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AboutDFIR.com – The Definitive Compendium Project
Digital Forensics & Incident Response

Table of Contents

Examining KAPE Output (CSV)

CSV is the easiest format to analyze, in my opinion, simply for the reason of being able to harness the power of Excel’s filtering capabilities. If you don’t have Excel, you can use LibreOffice’s Calc or Eric Zimmerman’s Timeline Explorer/EZViewer as alternatives. 

UPDATE: Timeline Explorer guide is now live here! Check out this guide for the best tool to pair with KAPE for your analysis!

First Things First

There are a few things I always do when I open a CSV file in Excel:

  1. Enable Filtering
    1. Pro-Tip, select all cells via Ctrl+A prior to selecting Filter to avoid the potential for an error pop-up
  2. Freeze Top Row
  3. Locate Timestamp Column and Change Number Format(yyyy-mm-dd hh:mm:ss)

This will make your life a lot easier when you’re looking to drill down to specific artifacts and remove some of the irrelevant noise. Also, being able to sort on the timestamp column to see the order of events will be crucial to compiling a timeline of events that occurred on that system.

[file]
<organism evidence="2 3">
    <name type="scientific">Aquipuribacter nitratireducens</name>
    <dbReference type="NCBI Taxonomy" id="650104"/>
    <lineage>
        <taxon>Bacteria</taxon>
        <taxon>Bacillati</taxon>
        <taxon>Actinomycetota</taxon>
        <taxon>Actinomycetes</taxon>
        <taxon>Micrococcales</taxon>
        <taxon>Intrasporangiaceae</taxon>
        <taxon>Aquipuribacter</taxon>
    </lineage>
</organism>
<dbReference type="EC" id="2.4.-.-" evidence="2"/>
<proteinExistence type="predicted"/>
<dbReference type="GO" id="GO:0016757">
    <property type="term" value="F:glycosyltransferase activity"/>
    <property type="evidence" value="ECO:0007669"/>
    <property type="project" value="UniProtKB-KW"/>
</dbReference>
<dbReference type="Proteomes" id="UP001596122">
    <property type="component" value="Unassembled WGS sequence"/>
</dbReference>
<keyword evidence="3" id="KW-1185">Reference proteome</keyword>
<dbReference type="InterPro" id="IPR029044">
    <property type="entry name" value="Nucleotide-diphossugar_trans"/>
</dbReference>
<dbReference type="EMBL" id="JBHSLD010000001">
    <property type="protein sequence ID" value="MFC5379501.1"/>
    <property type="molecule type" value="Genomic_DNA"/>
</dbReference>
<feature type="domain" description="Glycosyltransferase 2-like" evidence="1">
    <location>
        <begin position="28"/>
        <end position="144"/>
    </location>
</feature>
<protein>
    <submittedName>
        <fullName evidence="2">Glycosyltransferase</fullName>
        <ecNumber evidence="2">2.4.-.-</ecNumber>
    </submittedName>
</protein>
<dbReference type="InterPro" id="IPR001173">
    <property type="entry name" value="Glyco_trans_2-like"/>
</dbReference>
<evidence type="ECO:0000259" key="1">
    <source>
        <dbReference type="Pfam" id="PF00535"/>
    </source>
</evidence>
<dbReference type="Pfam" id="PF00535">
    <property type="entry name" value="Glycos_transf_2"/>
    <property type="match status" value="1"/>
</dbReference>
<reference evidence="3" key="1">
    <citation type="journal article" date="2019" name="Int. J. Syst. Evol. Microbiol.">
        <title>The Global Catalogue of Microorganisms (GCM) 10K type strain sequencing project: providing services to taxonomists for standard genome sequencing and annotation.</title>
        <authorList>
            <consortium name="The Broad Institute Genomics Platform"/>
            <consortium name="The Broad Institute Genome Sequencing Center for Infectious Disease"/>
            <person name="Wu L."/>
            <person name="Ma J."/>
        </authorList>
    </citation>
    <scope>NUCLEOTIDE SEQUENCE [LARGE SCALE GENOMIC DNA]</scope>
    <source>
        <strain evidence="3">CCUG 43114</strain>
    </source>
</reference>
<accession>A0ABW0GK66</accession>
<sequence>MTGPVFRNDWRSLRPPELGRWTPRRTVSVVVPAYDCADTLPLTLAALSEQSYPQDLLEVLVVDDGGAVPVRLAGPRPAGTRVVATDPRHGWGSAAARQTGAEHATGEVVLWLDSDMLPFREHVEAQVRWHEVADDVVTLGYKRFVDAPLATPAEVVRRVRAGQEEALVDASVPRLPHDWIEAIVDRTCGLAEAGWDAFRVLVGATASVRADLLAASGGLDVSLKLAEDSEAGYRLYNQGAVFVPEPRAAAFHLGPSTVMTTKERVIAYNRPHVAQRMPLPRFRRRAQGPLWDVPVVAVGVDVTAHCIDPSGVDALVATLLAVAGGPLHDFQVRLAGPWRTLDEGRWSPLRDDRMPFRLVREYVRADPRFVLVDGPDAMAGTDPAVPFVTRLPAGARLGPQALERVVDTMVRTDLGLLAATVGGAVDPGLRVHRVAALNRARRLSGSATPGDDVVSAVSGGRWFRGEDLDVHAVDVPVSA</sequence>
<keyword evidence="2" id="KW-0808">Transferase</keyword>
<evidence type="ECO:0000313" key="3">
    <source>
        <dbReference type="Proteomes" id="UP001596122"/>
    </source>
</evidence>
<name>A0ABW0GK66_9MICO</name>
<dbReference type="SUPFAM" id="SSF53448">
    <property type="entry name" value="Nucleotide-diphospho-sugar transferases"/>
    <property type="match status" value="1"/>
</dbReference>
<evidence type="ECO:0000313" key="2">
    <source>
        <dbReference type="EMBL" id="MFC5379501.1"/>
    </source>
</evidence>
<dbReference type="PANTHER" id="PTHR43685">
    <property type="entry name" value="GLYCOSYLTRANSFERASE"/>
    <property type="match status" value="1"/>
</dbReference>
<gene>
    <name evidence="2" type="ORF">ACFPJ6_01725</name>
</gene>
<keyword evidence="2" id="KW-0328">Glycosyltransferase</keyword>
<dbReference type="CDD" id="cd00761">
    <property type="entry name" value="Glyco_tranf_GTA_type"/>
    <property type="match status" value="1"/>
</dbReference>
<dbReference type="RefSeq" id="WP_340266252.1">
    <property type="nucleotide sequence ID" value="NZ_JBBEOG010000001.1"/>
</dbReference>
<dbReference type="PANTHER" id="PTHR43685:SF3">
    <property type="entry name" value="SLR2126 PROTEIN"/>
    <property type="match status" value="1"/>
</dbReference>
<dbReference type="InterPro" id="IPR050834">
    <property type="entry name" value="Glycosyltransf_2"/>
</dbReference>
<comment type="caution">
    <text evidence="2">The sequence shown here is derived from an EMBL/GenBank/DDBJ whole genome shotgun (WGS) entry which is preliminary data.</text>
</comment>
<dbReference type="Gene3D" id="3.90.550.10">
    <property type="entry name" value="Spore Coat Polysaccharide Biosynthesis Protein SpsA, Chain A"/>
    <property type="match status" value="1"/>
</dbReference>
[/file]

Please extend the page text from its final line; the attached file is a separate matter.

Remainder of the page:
Using Column Filters

Below is an example of filtering on the KAPE EvtxECmd output by filtering on the EventID column for RDP Events (21, 22, 23, 24, 25).

Below is an example of how you can filter on the MFT looking for files created in the Program Files folders.

Understanding the Artifacts

The !EZParser Module will create subfolders for the various artifacts’ CSV output. These will include:

EventLogs
FileDeletion
FileFolderAccess
FileSystem
ProgramExecution
Registry

Within each of these folders will be CSV (by default) output files that you’ll use to examine the artifacts on the system, If you want to learn more about each of these artifacts, check out the following resources! AboutDFIR will be covering more of these tools in the future so this table will be updated as they are covered. 

As always, Tools & Artifacts – Windows is at your disposal for Windows-based artifacts, both system and third-party. The SANS Windows Forensic Analysis (FOR500) and Hunt Evil (FOR508) posters are great resources, as well.